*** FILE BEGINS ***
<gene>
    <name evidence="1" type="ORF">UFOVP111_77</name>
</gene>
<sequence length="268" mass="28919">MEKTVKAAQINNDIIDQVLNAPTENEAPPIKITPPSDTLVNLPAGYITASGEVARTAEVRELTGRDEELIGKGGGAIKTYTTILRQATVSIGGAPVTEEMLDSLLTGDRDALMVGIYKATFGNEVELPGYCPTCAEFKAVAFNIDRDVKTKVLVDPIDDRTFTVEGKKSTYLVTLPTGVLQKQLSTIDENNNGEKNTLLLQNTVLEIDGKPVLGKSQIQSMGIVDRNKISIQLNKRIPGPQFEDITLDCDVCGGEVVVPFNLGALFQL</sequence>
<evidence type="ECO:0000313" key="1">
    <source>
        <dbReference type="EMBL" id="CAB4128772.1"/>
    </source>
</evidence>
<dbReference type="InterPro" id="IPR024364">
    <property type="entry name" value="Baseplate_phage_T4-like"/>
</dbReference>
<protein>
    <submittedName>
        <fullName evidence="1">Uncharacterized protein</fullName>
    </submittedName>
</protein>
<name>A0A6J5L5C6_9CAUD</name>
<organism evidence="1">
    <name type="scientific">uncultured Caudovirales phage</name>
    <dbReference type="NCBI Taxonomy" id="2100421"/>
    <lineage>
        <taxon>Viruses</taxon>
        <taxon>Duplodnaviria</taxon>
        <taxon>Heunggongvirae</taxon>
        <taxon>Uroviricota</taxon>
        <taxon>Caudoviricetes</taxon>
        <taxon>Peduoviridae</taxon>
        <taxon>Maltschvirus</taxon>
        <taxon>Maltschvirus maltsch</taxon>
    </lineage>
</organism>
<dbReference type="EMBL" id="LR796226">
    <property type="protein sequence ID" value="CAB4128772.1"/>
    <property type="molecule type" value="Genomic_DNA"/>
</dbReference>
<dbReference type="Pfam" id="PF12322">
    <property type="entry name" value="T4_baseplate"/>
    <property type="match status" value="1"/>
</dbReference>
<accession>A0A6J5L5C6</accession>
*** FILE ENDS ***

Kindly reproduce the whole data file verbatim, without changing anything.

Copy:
<gene>
    <name evidence="1" type="ORF">UFOVP111_77</name>
</gene>
<sequence length="268" mass="28919">MEKTVKAAQINNDIIDQVLNAPTENEAPPIKITPPSDTLVNLPAGYITASGEVARTAEVRELTGRDEELIGKGGGAIKTYTTILRQATVSIGGAPVTEEMLDSLLTGDRDALMVGIYKATFGNEVELPGYCPTCAEFKAVAFNIDRDVKTKVLVDPIDDRTFTVEGKKSTYLVTLPTGVLQKQLSTIDENNNGEKNTLLLQNTVLEIDGKPVLGKSQIQSMGIVDRNKISIQLNKRIPGPQFEDITLDCDVCGGEVVVPFNLGALFQL</sequence>
<evidence type="ECO:0000313" key="1">
    <source>
        <dbReference type="EMBL" id="CAB4128772.1"/>
    </source>
</evidence>
<dbReference type="InterPro" id="IPR024364">
    <property type="entry name" value="Baseplate_phage_T4-like"/>
</dbReference>
<protein>
    <submittedName>
        <fullName evidence="1">Uncharacterized protein</fullName>
    </submittedName>
</protein>
<name>A0A6J5L5C6_9CAUD</name>
<organism evidence="1">
    <name type="scientific">uncultured Caudovirales phage</name>
    <dbReference type="NCBI Taxonomy" id="2100421"/>
    <lineage>
        <taxon>Viruses</taxon>
        <taxon>Duplodnaviria</taxon>
        <taxon>Heunggongvirae</taxon>
        <taxon>Uroviricota</taxon>
        <taxon>Caudoviricetes</taxon>
        <taxon>Peduoviridae</taxon>
        <taxon>Maltschvirus</taxon>
        <taxon>Maltschvirus maltsch</taxon>
    </lineage>
</organism>
<dbReference type="EMBL" id="LR796226">
    <property type="protein sequence ID" value="CAB4128772.1"/>
    <property type="molecule type" value="Genomic_DNA"/>
</dbReference>
<dbReference type="Pfam" id="PF12322">
    <property type="entry name" value="T4_baseplate"/>
    <property type="match status" value="1"/>
</dbReference>
<accession>A0A6J5L5C6</accession>